I first met actress Tamsin Greig, who plays Debbie Aldridge in the radio soap, The Archers, when one of her three children - it was difficult to tell which one - was projectile vomiting over her shoulder at a rather smart garden party thrown by her radio 'father', the caddish Brian Aldridge aka actor Charles Collingwood at his country estate in Hampshire.
A year or so later it was her turn to be violently sick on stage where she played an uptight wealth manager in Yasmina Reza's brilliant comedy of modern manners, God of Carnage. As a versatile and hugely talented comedy actress who has difficulty with 'corpsing' on set, her career is nothing to laugh at. She starred in the eccentrically surreal TV comedy, Green Wing, played a scorned middle-aged housewife in the British movie Tamara Drew and won the Olivier and Critics' Circle Awards when she played Beatrice in Shakespeare's Much Ado About Nothing.
I next met her again at another of Charles' legendary BYO garden parties last year just as she had finished filming Episodes, a dead on take of two idealistic English scriptwriters who fly to Hollywood to bring their creative baby to the screen. That's before they meet the show's slippery star, Matt Le Blanc of Friends fame and a classic array of showbiz egos.
As we sipped our wine - her children kept at a safe distance - I mused that in a few months time her picture would be up in lights along Sunset Boulevard and her face plastered all over billboards, buses and communal seats. So it prove. I was walking up La Cienaga, adjacent to Sunset, when a long bus showing pictures the show's stars - Matt Le Blanc, Stephen Mangan - pulled up alongside me.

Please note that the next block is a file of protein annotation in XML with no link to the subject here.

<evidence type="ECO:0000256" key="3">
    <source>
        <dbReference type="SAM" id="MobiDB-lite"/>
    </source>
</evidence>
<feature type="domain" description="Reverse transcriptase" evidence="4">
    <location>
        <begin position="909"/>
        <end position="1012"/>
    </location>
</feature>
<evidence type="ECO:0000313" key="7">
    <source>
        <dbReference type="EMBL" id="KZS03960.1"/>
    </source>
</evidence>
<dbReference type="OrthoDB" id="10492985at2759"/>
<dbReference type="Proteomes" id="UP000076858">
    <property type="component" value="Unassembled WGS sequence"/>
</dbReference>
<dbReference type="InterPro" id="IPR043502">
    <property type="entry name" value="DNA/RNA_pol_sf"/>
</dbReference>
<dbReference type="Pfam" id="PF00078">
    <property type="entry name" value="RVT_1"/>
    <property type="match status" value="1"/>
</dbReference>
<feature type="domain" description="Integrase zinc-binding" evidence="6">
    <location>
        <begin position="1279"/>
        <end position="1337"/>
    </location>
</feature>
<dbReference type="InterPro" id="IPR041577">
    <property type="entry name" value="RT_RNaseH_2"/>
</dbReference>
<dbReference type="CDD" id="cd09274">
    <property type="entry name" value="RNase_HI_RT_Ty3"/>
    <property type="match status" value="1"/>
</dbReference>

I regaled Tamsin with this story at the weekend when once again we were guests of Charles and his wife Judy at the wedding of their beautiful daughter Jane. Tamsin didn't miss a beat. 'Yes,' she said drily. 'A few friends told me. What an achievement - I have a face that looks like the back of a bus.'
A 'bus' though that has been a hit on Showtime in the US and sold to a further 186 territories.
This September she stars in a new comedy at London's Royal Court theatre about a former Greenham Common protester who faces parental angst about a teenage daughter whose materialistic, shallow values contrast with her own worthy view of the world.
Promises to be a cracker. But don't sit at the front. Just in case.